No NAFTA Deal: Canada-U.S. Talks To Resume Next Week

Canadian Minister of Foreign Affairs Chrystia Freeland speaks during negotiations for a new North American Free Trade Agreement in October.
Canadian Minister of Foreign Affairs Chrystia Freeland speaks during negotiations for a new North American Free Trade Agreement in October. "We know that a win-win-win agreement is within reach and that is what we are working toward," she said Friday.
Manuel Balce Ceneta/AP

Updated at 4:39 p.m. ET

After days of intense negotiations, the U.S. and Canada failed to agree on a deal by a Friday deadline to update the North American Free Trade Agreement.

But U.S. Trade Representative Robert Lighthizer said that President Trump notified Congress of his intent to sign a trade agreement with Mexico "and Canada, if it is willing – 90 days from now."

Lighthizer said the talks with Canada were "constructive, and we made progress. Our officials are continuing to work toward agreement." U.S. trade officials will meet with their Canadian counterparts next Wednesday, he said.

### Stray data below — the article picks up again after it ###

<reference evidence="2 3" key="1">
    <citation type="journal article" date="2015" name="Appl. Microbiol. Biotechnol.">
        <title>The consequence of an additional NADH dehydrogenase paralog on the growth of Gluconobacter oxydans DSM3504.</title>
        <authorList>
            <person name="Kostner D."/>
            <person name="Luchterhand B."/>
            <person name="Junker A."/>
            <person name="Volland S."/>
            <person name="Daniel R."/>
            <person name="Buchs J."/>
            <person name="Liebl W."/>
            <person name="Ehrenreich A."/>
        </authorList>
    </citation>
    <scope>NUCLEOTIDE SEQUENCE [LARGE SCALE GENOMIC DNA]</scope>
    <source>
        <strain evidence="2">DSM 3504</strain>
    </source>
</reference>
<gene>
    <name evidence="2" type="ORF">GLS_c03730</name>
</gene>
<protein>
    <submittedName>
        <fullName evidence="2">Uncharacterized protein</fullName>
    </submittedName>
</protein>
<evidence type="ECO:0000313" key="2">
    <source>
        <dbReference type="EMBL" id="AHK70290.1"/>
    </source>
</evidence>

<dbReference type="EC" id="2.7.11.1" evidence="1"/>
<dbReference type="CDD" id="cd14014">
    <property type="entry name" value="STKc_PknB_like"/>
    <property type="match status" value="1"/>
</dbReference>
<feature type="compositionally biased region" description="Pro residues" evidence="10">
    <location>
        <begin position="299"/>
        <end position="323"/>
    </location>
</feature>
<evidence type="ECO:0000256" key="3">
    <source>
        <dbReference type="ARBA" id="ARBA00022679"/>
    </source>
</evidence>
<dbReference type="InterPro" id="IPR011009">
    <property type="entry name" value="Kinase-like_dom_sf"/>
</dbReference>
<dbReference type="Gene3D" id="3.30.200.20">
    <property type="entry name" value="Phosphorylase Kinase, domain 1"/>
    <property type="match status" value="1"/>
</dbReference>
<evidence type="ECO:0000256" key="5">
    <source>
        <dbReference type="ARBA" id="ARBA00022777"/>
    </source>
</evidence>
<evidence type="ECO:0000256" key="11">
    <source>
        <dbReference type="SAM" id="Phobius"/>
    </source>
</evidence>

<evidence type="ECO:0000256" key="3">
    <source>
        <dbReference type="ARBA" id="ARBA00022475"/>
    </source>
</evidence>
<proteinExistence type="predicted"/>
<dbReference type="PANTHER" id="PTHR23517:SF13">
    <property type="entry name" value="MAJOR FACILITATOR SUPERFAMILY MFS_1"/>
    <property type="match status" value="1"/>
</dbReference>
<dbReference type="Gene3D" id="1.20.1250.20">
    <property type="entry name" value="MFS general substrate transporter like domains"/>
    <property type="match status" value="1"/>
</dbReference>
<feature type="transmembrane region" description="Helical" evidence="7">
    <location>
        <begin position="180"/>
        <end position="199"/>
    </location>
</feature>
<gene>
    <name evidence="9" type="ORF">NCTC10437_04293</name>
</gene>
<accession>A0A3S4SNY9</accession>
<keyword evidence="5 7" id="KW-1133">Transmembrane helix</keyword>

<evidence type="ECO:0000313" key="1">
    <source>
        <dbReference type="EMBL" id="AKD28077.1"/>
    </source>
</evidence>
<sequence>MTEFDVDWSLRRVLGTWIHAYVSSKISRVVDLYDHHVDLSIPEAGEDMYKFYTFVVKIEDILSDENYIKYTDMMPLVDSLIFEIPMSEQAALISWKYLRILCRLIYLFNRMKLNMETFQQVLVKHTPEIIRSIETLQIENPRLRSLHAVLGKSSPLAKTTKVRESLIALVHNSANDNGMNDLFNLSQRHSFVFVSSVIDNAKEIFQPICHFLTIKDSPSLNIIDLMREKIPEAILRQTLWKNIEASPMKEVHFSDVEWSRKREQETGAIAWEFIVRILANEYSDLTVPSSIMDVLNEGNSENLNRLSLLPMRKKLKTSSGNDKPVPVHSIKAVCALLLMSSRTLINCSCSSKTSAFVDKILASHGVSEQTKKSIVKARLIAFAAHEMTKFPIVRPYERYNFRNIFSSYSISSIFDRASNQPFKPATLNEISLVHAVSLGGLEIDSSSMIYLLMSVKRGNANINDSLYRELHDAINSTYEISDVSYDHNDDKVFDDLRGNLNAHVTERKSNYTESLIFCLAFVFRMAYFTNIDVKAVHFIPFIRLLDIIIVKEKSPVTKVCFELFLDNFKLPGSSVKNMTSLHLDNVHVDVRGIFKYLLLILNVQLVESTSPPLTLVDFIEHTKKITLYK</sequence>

Trump said he intends to enter into an agreement "in a timely manner, to meet the high standards for free, fair, and reciprocal trade," in a formal letter to Congress. Trump said the proposed deal would help American farmers through improved market access, create "a more level playing field" for American workers, and include tough labor and environmental rules.

In a news conference, Canadian Minister of Foreign Affairs Chrystia Freeland confirmed that the talks toward an agreement with all three countries would continue.

"We know that a win-win-win agreement is within reach and that is what we are working toward," she said. "We've made good progress, but there's still work to be done."

Canada rejoined NAFTA talks on Tuesday, a day after the U.S. and Mexico reached a deal, tweaking the free trade agreement. Trump said he had a new name for that pact: the United States-Mexico Trade Agreement.

The White House had said a deal with Canada had to be reached by Friday, when it would send the Mexico agreement to Congress for a 90-day review required by law.

The new agreement would take over for NAFTA, the landmark pact reached in 1994. That deal was struck among three countries — Canada, the U.S. and Mexico — and removed many barriers to trade and investment among them.

Originally proposed by President Ronald Reagan, NAFTA was approved by Congress after lengthy negotiations and signed into law by President Bill Clinton.

Since the agreement took effect on Jan. 1, 1994, trade among the three countries has skyrocketed, and industries such as autos and trucks have flourished under elaborate supply chains that crisscross national borders tariff-free.

NPR's Jim Zarroli contributed to this story.

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